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Effects of inhaled fluticasone on angiogenesis and vascular endothelial growth factor in asthma

Citation

Feltis, BN and Wignarajah, D and Reid, DW and Ward, C and Harding, R and Walters, EH, Effects of inhaled fluticasone on angiogenesis and vascular endothelial growth factor in asthma, Thorax, 62, (4) pp. 314-319. ISSN 0040-6376 (2007) [Refereed Article]

Copyright Statement

Copyright 2007 British Thoracic Society

DOI: doi:10.1136/thx.2006.069229

Abstract

Background: Subepithelial hypervascularity and angiogenesis in the airways are part of structural remodelling of the airway wall in asthma, but the effects of inhaled corticosteroids (ICS) on these have not been explored. Increased vascularity in asthma may contribute to a number of functional abnormalities. A study was undertaken to explore angiogenic modulation by ICS and its likely regulation via vascular endothelial growth factor (VEGF), its receptors and the angiopoietins. Methods: A placebo-controlled intervention study with ICS in asthma was performed, examining vascularity, VEGF, its receptors (VEGFR1 and VEGFR2), and angiopoietin-1 (Ang1) to assess which of these factors were changed in the asthmatic airways after ICS treatment. Airway wall biopsy specimens, lavage fluid and cells were obtained from 35 patients with mild asthma randomised to receive ICS or placebo for 3 months, after which bronchoscopic examination and sample collection were repeated. Immunohistochemistry and image analysis were used to obtain quantitative measures of vessels, angiogenic sprouts, VEGF, VEGFR1, VEGFR2 and Ang1 staining in airway biopsy specimens. ELISA was used to assess VEGF concentrations in the lavage fluid. Results: Vessel, VEGF and sprout staining were decreased after 3 months of ICS treatment. VEGF levels remained unchanged. VEGF receptors and Ang1 staining were not reduced after treatment. Conclusions: The findings of this study support an effect of ICS in downregulating angiogenic remodelling in the airways in asthma, associated with decreasing VEGF activity within the airway wall. The environment of the airways after treatment with ICS, with changes in the balance between VEGF, its receptors, Ang1 and sprouts, appears to be less angiogenic than in untreated asthma.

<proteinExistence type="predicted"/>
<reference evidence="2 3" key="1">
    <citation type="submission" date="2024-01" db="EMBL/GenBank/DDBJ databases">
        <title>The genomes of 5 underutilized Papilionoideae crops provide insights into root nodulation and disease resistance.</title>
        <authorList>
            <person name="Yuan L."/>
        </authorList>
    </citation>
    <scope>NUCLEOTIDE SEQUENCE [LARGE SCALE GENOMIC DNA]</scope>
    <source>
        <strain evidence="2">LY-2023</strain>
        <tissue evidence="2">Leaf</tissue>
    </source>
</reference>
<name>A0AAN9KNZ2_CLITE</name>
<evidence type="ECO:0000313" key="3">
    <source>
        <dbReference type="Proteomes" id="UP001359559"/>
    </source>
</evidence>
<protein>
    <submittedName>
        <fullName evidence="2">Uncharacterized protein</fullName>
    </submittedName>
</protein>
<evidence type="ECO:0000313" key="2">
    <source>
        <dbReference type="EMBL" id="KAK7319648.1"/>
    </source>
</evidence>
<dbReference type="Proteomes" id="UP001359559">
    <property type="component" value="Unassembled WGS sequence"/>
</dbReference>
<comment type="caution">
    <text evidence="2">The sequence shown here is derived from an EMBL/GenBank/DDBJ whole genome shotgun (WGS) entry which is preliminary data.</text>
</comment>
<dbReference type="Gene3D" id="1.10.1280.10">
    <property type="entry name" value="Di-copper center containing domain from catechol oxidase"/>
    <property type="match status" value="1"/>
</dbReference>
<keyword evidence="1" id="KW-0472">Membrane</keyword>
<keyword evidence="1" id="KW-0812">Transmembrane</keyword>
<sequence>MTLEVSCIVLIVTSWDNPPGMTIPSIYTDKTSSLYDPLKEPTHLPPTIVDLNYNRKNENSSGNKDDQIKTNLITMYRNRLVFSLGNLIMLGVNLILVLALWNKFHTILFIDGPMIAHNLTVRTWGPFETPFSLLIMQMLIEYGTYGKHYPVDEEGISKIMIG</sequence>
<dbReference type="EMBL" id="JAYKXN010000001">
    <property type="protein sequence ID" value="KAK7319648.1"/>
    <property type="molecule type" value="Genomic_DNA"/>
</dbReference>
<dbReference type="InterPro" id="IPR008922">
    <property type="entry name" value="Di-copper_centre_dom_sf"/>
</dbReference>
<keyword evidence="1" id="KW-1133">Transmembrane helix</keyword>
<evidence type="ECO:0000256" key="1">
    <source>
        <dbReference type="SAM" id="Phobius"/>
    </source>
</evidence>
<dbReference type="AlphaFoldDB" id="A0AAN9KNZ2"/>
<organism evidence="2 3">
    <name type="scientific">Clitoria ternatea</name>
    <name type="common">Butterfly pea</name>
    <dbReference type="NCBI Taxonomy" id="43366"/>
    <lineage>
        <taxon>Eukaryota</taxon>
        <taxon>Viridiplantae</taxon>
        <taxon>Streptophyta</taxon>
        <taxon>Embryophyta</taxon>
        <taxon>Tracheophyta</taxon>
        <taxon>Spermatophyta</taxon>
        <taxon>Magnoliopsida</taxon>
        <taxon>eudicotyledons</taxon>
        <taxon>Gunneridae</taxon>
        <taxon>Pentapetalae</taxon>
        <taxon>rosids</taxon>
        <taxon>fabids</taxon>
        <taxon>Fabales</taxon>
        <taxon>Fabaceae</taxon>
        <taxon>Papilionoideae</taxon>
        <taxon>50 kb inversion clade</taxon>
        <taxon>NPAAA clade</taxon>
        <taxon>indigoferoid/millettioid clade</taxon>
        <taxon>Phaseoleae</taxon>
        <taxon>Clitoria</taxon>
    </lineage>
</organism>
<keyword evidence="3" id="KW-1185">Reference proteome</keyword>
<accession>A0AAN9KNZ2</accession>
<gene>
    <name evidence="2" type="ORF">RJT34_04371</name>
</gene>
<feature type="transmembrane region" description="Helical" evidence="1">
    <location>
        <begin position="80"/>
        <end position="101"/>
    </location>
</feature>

Item Details

Item Type:Refereed Article
Research Division:Medical and Health Sciences
Research Group:Cardiorespiratory Medicine and Haematology
Research Field:Respiratory Diseases
Objective Division:Health
Objective Group:Clinical Health (Organs, Diseases and Abnormal Conditions)
Objective Field:Respiratory System and Diseases (incl. Asthma)
Author:Feltis, BN (Dr Bryce Feltis)
Author:Reid, DW (Dr David Reid)
Author:Walters, EH (Professor Haydn Walters)
ID Code:43326
Year Published:2007 (online first 2006)
Web of Science® Times Cited:49
Deposited By:Menzies Institute for Medical Research
Deposited On:2006-08-01
Last Modified:2013-12-13
Downloads:0

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